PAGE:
Relationship Between Daubert Challenges and Summary Judgement
Daubert standards have made headlines recently, emphasizing how a judge’s role as “gatekeeper” places expert testimony under even more stringent criteria.
- Reliability requirement of FRE 702
- Sufficient methodology
- Not speculative
Expert testimony has the inherent potential to be both powerful and misleading. Therefore, in weighing possible prejudice against probative value under FRE 403, a judge has authority to exercise more control over expert witnesses than over lay witnesses.
Expert testimony is a large part of most cases, however the Daubert challenge and exclusion of a leading expert’s testimony does not necessarily mean a motion for summary judgement will be granted. A lay witness may be a way around the failure to have expert testimony.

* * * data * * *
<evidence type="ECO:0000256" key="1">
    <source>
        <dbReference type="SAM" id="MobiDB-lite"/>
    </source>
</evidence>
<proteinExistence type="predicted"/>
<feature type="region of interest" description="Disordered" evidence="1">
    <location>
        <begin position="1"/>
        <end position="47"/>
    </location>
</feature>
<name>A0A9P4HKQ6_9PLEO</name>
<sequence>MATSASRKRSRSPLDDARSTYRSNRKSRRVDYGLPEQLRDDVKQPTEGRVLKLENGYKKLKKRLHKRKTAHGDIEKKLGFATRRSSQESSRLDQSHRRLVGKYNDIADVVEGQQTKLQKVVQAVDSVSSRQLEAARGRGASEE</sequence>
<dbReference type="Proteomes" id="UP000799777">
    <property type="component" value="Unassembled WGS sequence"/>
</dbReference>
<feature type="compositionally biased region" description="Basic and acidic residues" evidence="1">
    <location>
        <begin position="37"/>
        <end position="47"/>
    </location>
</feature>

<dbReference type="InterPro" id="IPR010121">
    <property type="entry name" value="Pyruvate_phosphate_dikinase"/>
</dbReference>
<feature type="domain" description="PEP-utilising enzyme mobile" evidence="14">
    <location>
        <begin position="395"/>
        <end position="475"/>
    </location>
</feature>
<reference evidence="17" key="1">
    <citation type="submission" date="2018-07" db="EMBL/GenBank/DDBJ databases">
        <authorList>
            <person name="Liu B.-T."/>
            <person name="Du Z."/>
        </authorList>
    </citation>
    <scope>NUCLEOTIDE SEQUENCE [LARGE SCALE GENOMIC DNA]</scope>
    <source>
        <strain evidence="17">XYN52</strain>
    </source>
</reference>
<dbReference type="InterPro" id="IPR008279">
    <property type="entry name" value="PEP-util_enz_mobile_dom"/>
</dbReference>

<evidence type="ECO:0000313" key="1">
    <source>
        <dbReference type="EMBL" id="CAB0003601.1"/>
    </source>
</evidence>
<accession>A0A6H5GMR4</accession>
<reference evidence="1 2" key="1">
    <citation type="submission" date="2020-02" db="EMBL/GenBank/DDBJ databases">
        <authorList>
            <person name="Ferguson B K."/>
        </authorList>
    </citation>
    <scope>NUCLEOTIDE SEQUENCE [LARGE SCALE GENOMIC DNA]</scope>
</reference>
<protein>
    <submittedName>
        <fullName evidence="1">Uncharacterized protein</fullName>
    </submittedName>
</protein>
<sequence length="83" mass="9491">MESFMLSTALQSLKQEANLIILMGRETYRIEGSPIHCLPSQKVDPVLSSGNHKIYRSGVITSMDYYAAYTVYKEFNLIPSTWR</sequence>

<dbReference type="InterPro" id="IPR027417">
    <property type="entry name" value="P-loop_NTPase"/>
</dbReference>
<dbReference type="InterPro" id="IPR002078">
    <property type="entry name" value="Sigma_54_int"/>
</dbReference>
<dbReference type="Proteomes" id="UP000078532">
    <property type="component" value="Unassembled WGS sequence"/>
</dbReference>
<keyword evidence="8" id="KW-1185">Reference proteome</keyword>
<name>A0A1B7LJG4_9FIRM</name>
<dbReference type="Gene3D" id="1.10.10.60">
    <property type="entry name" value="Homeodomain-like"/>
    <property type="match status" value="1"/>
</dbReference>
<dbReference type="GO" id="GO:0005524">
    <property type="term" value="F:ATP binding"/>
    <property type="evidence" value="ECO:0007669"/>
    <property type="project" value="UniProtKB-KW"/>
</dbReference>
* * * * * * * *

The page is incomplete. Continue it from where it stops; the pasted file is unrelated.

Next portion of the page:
Rule 701 generally states that, if a witness is not testifying as an expert, the testimony is limited to testimony that is (1) rationally based on perception, is (2) helpful, and (3) is “not based on scientific, technical, or other specialized knowledge within the scope of Rule 702.”
While it is good to know your or the opposing expert’s Daubert history, it doesn’t always lead to a an overall victory. Attorneys must know an expert’s testimony history along with his or her credentials and how to combat Daubert challenges successfully by having a backup plan in place. Lay witnesses, such as contractors who may have witnessed damage for property cases, are just one example.
If you have experience with experts who have had successful testimony, or experience in front of judges that have ruled on Daubert challenges, share your insight by writing a review on Courtroom Insight today!
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